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General Category => Ingredients => Topic started by: zimcod on February 21, 2017, 12:39:02 am

Title: Brewing Additions/ Adjuncts
Post by: zimcod on February 21, 2017, 12:39:02 am
I recently had a friend bring up a very valid point to me:

When it comes to adding spices, fruit, etc... there seems to be about 45 different ways people on blogs and forums and books tell you.

Ex. I was researching on how to add coffee to my imperial stout recipe and I read about grinding it up, keeping it whole, adding it during the mash, adding it during the boil, adding it during primary, adding it during secondary, "hopbacking" it, frenchpressing it into an extract, letting it sit in highproof, making a cold brew out of it and the list goes on. 95% of the sources didn't explain why, how, or the flavor contributions especially when it comes to the acidity of coffee. I find this to be true in a lot of additions to beer, there seems to be a lot of gaps as to why certain methods are used over others when it comes to sanitizing and adding adjuncts, as well as their overall effects on flavor, aroma, and color.

Are there any reliable resources (preferably one spot, such as a book) that explain adjunct additions in depth? thank you 
Title: Re: Brewing Additions/ Adjuncts
Post by: Stevie on February 21, 2017, 08:50:26 am
It's all based on experience. "I did this and it worked, i bet it would work for you too."

When it comes to coffee I like cold brew because I like the flavor and I can dose the keg to my tastes.
Title: Re: Brewing Additions/ Adjuncts
Post by: HoosierBrew on February 21, 2017, 09:16:42 am
When it comes to adding spices, fruit, etc... there seems to be about 45 different ways people on blogs and forums and books tell you.


There's a reason for that - in brewing there are multiple ways to do many things. Hopping, adding coffee, spices, etc, can be used in different ways to satisfactory results. Steve is right - it comes down to experience with multiple approaches to find the one you like best. No one publication has the 'right' way to do everything because it's subjective. For example, I like to coarsely crush coffee beans and add them at the end of fermentation, sample each day untilthe flavor is where I want, then package. As for hopping, I like to whirlpool hop/steep, and dry hop in the keg. Other brewers here have different approaches.
Title: Re: Brewing Additions/ Adjuncts
Post by: dmtaylor on February 21, 2017, 09:59:20 am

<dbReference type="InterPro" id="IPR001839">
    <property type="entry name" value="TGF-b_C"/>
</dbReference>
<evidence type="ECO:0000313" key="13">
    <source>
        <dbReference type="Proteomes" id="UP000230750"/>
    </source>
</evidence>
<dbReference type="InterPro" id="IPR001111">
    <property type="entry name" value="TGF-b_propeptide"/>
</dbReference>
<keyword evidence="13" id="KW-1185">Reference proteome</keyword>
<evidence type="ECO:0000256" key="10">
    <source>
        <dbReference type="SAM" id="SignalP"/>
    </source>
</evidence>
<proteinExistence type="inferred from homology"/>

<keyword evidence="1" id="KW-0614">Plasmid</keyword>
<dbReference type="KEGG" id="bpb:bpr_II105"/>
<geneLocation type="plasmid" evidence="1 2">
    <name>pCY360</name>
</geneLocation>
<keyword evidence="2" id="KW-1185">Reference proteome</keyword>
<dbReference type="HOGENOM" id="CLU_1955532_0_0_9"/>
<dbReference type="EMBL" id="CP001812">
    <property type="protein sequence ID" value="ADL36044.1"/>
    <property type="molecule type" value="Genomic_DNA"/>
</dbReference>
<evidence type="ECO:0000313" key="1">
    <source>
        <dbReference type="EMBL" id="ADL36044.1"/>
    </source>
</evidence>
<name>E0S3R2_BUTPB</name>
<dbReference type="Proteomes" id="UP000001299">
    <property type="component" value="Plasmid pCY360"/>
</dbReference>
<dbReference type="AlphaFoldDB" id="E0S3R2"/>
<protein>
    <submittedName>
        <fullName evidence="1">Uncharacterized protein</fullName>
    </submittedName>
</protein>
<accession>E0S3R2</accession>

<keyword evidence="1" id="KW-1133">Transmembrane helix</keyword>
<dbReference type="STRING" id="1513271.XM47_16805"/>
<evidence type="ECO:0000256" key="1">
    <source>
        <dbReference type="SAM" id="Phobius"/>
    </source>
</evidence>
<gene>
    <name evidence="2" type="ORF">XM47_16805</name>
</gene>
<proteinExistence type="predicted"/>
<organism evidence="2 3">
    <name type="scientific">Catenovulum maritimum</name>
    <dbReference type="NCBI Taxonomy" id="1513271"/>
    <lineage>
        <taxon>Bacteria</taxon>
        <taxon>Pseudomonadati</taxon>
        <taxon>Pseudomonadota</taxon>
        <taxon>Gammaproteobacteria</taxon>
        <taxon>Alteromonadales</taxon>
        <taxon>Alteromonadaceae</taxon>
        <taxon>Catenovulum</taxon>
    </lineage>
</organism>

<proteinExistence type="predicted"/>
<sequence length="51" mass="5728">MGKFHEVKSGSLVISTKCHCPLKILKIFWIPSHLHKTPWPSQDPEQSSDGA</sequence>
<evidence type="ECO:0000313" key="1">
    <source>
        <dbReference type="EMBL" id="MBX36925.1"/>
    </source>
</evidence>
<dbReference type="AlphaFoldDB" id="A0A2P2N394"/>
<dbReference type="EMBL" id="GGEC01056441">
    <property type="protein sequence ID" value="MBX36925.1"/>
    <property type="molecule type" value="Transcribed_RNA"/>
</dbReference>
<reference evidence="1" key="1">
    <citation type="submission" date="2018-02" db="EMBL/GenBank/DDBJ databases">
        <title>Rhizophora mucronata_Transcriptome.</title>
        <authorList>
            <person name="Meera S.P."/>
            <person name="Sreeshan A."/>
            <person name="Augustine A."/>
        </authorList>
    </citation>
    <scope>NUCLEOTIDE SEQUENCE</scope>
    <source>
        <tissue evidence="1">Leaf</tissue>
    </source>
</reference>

Ask the guy who makes the best version of whatever it is that you have ever tasted, and ignore all others.  Everyone has an opinion, but only the best guy knows the best way.  Or gal, of course, of course.
Title: Re: Brewing Additions/ Adjuncts
Post by: denny on February 21, 2017, 10:03:38 am
My ROT is that if the addition is for flavor or aroma (as opposed to only fermentables) add it as late as possible.  For something that has sugar, add it to a secondary fermenter.  For something like coffee or liquor, add at packaging.  For coffee, I use 2 methods...I add some coarsely cracked beans to a secondary, which gives me aroma and a bit of flavor.  Then at packaging I add strong espresso to taste.  By doing it that way you don't have to guess at the amount to add.
Title: Re: Brewing Additions/ Adjuncts
Post by: reverseapachemaster on February 21, 2017, 10:37:09 am
The reason you see so many options is because there's isn't one right answer. Coffee is a really good example. There are a lot of ways to add it to beer. They all work and will give different character. OTOH some potential additions have a more limited range of useful preparations or techniques.

This is one of those topics where explaining what you want from the adjunct in a question is likely to net the better answer than reading all possible options and picking out of the dark.
Title: Re: Brewing Additions/ Adjuncts
Post by: bayareabrewer on February 21, 2017, 10:39:01 am
I recently had a friend bring up a very valid point to me:

When it comes to adding spices, fruit, etc... there seems to be about 45 different ways people on blogs and forums and books tell you.

Ex. I was researching on how to add coffee to my imperial stout recipe and I read about grinding it up, keeping it whole, adding it during the mash, adding it during the boil, adding it during primary, adding it during secondary, "hopbacking" it, frenchpressing it into an extract, letting it sit in highproof, making a cold brew out of it and the list goes on. 95% of the sources didn't explain why, how, or the flavor contributions especially when it comes to the acidity of coffee. I find this to be true in a lot of additions to beer, there seems to be a lot of gaps as to why certain methods are used over others when it comes to sanitizing and adding adjuncts, as well as their overall effects on flavor, aroma, and color.

Are there any reliable resources (preferably one spot, such as a book) that explain adjunct additions in depth? thank you

I've never heard of a book that delves deep into the subject. It'd be interesting to read

. I've heard that the "biotransformation" of hops that is all the rave right now might also be applicable to coriander and some other spices.
Title: Re: Brewing Additions/ Adjuncts
Post by: dmtaylor on February 21, 2017, 11:06:36 am
I've heard that the "biotransformation" of hops that is all the rave right now might also be applicable to coriander and some other spices.

In theory, I think biotransformation is possible.  In practice, I think it's a bunch of hype that doesn't actually do much of what they say.  But maybe that's just me, always the skeptic until someone hands me a blind triangle experiment, which never ever happens.